Michele Bachmann And The Politics Of Ridicule
Democrats and Republicans alike, Rolling Stone's Matt Taibbi maintains, "are making the mistake of laughing at (Michele) Bachmann."
In a profile which is thoroughly entertaining, if less-than intellectually rigorous, Taibbi portrays a candidate whose support among tea party supporters and "brilliantly fortifying lack of self-doubt.... mixed with pathological, relentless, conscienceless lying" makes her a legitimate threat to seize the Repub nomination for President. Mary Cecconi, who once defeated Michelle Bachmann in a school board race, added "I think Michele honestly believes whatever she says in the moment," which suggests a politician who can credibly make any remark advantageous at the time.
Taibbi cites Bachmann's "TV-ready looks, her easy confidence in public speaking, her quick command of a mountainous database of (frequently bogus) facts." Warning critics not to laugh at Bachmann, he then mocks her supporters, arguing
tales by Bachmann work precisely because there are a great many people in America just like Bachmann, people who believe that God tells them what condiments to put on their hamburgers, who can't tell the difference between Soviet Communism and a Stafford loan, but can certainly tell the difference between being mocked and being taken seriously.
Taibbi maintains that if we wrongly conclude that the Minnesota Republican "is uniquely crazy" and "laugh at Michele Bachmann for going on MSNBC and blurting out that the moon is made of red communist cheese, these people don't learn that she is wrong." But while ridicule of Bachmann (and especially of her supporters) is counter-productive, failing to analyze critically her comment and record also would backfire.
Another GOP presidential candidate, the subject of considerable criticism, would understand. Newt Gingrich's candidacy is not tanking; it has tanked. And, with some justification, he blames it on the abuse heaped upon him since he began his quest. The former House Speaker wrongly believes that he was targeted because Democrats fear him, but evidently knows that reports about campaign aides deserting him, as well as his Tiffany line of credit (and an obnoxious, but effective, glittering incident), contributed to his demise.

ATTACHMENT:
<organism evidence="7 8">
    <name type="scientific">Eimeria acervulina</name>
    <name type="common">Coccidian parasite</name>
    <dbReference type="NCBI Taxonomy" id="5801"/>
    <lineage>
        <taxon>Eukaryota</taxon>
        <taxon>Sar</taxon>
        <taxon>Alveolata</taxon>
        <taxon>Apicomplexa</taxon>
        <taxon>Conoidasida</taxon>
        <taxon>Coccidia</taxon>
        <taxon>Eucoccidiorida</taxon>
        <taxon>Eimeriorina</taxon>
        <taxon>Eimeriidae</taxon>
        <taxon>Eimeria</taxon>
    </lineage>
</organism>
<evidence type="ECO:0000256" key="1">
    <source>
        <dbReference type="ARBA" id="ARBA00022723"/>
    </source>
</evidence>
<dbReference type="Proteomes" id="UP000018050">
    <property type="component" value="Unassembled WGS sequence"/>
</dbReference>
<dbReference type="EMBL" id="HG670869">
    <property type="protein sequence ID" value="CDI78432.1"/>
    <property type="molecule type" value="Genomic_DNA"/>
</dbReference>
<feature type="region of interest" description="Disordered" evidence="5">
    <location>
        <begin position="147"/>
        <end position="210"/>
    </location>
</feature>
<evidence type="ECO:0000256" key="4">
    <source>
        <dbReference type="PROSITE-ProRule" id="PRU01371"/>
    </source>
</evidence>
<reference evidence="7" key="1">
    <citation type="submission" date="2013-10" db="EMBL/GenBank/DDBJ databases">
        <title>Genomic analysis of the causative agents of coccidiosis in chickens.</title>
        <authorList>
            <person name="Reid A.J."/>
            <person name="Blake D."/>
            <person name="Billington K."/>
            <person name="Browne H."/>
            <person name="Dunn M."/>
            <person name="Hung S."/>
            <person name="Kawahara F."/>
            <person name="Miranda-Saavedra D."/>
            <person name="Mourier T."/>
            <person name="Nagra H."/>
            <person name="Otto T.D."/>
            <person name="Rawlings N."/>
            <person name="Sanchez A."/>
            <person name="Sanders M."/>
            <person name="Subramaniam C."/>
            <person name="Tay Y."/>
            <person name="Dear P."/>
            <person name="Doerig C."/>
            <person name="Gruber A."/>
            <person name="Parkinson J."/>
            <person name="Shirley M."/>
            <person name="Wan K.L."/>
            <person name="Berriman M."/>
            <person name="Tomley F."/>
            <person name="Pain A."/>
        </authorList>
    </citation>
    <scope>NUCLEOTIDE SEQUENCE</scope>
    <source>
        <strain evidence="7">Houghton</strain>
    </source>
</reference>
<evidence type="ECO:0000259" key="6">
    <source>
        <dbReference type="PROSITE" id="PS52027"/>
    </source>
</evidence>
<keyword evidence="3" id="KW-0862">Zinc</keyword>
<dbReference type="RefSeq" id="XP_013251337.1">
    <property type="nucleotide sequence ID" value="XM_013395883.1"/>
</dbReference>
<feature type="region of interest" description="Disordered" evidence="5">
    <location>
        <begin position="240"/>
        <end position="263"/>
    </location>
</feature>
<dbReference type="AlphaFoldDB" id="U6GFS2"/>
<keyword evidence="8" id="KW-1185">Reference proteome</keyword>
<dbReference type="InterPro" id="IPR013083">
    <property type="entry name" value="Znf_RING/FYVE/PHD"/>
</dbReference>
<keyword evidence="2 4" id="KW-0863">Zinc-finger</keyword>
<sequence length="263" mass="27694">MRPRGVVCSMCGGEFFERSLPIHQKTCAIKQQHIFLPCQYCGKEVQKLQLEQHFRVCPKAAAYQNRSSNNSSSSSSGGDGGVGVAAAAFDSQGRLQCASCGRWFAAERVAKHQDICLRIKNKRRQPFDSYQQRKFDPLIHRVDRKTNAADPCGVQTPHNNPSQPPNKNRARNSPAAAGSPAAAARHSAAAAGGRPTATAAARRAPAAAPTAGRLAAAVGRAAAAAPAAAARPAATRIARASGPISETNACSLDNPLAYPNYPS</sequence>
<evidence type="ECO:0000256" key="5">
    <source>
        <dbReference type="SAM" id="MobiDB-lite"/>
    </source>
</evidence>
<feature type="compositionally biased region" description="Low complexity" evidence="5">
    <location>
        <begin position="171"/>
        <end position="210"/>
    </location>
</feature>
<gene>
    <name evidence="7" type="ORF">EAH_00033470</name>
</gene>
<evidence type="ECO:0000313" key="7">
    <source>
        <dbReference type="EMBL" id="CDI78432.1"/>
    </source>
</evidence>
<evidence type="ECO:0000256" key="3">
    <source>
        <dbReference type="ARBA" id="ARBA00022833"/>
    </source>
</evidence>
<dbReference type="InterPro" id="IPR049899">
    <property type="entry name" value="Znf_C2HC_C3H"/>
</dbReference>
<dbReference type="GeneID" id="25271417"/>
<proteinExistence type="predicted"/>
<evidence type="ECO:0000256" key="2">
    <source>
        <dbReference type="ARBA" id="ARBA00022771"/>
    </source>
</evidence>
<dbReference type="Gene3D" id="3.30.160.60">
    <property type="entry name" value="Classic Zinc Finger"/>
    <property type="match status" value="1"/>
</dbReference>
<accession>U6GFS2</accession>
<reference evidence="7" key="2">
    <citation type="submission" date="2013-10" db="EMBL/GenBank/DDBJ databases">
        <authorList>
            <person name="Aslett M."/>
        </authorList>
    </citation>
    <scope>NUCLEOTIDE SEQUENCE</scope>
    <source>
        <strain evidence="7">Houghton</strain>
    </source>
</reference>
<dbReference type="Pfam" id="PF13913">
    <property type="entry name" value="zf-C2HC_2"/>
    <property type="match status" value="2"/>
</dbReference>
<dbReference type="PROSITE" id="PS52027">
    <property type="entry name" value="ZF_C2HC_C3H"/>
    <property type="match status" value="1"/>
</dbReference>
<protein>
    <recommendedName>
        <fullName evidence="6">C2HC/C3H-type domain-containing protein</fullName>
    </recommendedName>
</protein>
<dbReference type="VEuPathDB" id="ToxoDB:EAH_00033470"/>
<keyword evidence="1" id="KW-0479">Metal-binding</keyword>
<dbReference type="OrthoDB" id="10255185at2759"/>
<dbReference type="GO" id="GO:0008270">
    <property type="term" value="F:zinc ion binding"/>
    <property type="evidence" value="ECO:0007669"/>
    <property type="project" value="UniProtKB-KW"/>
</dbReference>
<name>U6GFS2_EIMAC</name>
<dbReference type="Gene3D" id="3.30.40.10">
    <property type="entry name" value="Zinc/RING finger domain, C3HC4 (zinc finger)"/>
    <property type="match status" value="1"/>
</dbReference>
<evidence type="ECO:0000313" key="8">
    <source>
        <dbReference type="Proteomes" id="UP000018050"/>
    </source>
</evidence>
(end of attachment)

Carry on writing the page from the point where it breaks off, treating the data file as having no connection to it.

While attributing coastal elitism Taibbi primarily to others (in his last sentence, appearing to include himself), Taibbi doesn't quite understand conservatives, in images of pop culture, recognize that
Here liberalism is a matter of shallow appearances, of fatuous self-righteousness; it is arrogant and condescending, a politics in which the beautiful and the wellborn tell the unwashed and the beaten-down and the funny-looking how they ought to behave, how they should stop being racist or homophobic, how they should be better people. In an America where the chief sources of one's ideas about life's possibilities are TV and the movies, it's not hard to be convinced that we inhabit a liberal-dominated world.....
Frank wrote seven years ago, when conservative talk radio was not as dominant and social media practically non-existent. But he asserted, in a way Taibbi does not, the value of confronting the self-serving arguments of the conservative elite, rather than the constituency that elite targets. And it is not only Bachmann or Sarah Palin whose rise would be aborted by such scrutiny, but that of Riok Perry and other manipulators on the right.
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